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leg of lamb - breton style

Leg of lamb.  An average sized leg should feed six comfortably.

Vegetables to roast. Spuds, carrots, but any other veg you like roasted like parsnip, squash...

Rosemary, several sprigs.
Garlic - fresh! three or four cloves.

Find a roasting pan that's not to big - look for one that's just big enough for the leg (and don't worry if the thin end overhangs) rather than a big flat one.

Load up the tin with chopped up roasting veg. Don't worry if it makes a tall pile.

Cut up the garlic into long slivers, and trim the rosemary into short lengths.

Rub the lamb with olive oil.

Make stabs into the leg of lamb and into each "slot" slide a
sliver of garlic and a twigglet of rosemary.


Now lay the leg of lamb atop the pile of veg and put the dish in a medium oven (170) for long enough to cook the leg of lamb. Typically 20mins per lb plus 20.

Once it's done (remember lamb doesn't have to be "well done") take the meat out of the dish and set it to rest - cover with foil. Run a spoon around the dish to make sure the veg are not sticking, and to stir them about a bit. Slap the dish back in the oven and crank it up to help crisp off the veg.

Give the meat 20 mins to rest, by which time the veg should be perfect. Serve this up with:-

...

Well there's some debate in the house.

The french will typically serve this up with one of

- green haricot beans from a tin warmed through with some garlic (this is the quick-and-easy)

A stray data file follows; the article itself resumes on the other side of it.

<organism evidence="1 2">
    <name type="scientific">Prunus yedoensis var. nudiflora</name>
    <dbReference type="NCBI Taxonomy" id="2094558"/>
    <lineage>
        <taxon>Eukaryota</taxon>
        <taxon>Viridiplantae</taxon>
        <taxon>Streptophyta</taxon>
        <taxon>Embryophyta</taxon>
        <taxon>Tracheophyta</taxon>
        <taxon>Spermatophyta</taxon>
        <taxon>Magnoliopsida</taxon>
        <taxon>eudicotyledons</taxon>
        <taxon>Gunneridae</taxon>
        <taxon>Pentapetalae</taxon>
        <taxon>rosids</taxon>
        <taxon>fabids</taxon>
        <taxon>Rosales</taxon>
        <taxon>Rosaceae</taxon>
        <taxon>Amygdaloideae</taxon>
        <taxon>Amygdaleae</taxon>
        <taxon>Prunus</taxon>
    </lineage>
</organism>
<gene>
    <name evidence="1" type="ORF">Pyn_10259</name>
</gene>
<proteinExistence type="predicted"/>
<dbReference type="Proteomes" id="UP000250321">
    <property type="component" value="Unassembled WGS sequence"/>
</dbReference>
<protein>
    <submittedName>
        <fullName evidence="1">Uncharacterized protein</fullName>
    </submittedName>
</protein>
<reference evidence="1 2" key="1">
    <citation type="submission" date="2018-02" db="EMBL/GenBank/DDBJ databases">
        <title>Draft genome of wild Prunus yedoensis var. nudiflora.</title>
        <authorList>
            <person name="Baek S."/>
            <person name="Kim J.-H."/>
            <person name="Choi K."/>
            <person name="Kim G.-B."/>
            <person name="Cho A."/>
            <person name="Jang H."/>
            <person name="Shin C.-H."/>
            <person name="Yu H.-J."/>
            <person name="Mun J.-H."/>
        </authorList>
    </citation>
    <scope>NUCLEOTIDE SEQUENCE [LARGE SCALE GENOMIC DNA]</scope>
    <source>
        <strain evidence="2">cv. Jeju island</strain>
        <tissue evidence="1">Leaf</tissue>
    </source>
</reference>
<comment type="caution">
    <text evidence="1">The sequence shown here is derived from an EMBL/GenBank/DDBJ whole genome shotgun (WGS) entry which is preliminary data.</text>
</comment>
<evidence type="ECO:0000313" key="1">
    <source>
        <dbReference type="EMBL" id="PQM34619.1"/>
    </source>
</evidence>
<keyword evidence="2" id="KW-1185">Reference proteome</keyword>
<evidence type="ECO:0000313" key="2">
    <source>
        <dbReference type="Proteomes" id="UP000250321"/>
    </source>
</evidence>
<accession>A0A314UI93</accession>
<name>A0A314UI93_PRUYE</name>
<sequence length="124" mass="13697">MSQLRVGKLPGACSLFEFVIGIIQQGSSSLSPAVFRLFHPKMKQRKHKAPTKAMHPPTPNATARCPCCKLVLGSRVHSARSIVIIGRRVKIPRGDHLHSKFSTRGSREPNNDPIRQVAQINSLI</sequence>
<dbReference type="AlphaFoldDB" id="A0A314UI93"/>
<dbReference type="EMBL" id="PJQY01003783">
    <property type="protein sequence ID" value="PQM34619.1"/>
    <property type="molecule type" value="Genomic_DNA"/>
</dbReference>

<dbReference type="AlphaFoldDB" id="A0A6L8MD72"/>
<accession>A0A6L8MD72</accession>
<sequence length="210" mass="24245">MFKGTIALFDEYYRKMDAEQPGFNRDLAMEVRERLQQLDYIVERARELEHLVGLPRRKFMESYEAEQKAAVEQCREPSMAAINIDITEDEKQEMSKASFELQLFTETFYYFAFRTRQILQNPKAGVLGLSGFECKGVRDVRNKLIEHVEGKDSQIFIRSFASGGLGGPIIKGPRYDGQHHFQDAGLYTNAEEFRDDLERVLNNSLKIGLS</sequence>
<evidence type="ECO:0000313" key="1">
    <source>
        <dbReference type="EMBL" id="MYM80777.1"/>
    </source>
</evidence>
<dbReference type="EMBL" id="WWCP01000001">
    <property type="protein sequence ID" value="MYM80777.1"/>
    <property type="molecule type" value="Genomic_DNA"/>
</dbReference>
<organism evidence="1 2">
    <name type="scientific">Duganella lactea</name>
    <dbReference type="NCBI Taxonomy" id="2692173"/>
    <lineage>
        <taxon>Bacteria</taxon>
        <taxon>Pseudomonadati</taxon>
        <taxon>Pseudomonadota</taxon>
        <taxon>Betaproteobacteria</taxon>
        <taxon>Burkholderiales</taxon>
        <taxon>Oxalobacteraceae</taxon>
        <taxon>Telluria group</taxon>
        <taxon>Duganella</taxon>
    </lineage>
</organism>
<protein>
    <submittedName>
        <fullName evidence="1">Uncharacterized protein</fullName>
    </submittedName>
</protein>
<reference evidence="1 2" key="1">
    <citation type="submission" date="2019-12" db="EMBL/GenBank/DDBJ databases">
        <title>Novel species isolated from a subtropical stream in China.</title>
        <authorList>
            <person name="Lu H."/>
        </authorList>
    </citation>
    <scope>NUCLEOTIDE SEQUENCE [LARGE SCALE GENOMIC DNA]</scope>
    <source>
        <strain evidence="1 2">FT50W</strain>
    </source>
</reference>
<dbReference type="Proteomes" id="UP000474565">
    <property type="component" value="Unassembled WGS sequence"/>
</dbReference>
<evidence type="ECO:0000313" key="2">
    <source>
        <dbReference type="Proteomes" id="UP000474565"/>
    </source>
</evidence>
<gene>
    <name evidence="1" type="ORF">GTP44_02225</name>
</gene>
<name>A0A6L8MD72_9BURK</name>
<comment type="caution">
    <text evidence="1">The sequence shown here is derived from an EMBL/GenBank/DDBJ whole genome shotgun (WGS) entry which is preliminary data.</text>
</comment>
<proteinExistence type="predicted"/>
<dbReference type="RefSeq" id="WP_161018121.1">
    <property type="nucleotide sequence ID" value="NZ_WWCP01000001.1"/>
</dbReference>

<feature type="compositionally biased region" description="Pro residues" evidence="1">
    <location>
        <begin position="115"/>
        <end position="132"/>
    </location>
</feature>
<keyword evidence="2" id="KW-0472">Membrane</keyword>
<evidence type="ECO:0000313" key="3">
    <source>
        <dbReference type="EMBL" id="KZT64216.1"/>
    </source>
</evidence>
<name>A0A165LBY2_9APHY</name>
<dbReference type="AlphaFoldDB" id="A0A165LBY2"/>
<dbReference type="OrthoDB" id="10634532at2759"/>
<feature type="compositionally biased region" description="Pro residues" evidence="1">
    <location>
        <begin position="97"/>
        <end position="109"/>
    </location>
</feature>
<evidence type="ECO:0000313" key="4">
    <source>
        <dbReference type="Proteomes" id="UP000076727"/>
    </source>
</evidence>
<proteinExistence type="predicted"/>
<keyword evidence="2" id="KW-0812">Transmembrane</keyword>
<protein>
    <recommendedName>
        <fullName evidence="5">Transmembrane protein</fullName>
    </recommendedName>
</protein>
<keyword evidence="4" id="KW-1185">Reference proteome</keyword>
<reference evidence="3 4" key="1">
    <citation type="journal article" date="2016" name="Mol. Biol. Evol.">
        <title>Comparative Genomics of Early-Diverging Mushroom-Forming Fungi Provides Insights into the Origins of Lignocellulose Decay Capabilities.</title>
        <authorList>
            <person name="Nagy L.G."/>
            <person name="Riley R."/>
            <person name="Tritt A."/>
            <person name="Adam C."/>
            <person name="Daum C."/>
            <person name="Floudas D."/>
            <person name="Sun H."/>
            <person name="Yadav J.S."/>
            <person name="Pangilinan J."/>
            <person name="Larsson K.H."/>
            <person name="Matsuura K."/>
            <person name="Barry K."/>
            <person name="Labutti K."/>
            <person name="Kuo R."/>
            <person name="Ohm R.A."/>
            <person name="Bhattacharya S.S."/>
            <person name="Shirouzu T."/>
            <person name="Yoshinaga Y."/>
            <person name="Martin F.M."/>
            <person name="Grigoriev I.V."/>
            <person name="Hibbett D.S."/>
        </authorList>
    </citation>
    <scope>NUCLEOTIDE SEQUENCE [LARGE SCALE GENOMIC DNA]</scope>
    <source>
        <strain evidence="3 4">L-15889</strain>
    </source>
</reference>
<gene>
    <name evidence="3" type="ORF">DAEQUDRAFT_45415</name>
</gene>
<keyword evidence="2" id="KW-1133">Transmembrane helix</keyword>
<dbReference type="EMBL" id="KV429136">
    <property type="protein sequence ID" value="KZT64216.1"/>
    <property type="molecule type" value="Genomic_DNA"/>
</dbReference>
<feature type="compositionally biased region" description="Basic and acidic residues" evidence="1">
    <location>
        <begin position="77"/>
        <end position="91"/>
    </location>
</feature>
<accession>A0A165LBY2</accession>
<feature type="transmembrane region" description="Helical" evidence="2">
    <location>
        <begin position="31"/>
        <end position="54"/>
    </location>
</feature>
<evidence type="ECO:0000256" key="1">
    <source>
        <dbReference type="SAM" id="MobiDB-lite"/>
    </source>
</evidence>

- white haricots which have soaked overnight, then simmered slowly in a stock with carrot, celery, boquet garnis, until soft and well flavoured
- chick peas

of which, the latter obviosly needs planning ahead! You can use tinned white haricots but you won't be able to infuse them with any flavour without reducing them to mush, as they're already well cooked.

Actually, I prefer a big mound of mash, or ratatouille :)

NOTE

This recipe doesn't call for gravy, the lamb will be moist and flavourfull. BUT the goop in the roasting tray is too good to lose. I recommend deglazing it and transfering it to a saucepan along with any "bits" trimmed off when you carve the lamb. This will make a fab gravy to have *tomorrow* in the unlikely event you have any lamb left over. Or freezing it and using it next time you make a lamb casserole.


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posted by ccomley on 14 Oct 06 - 6760 views


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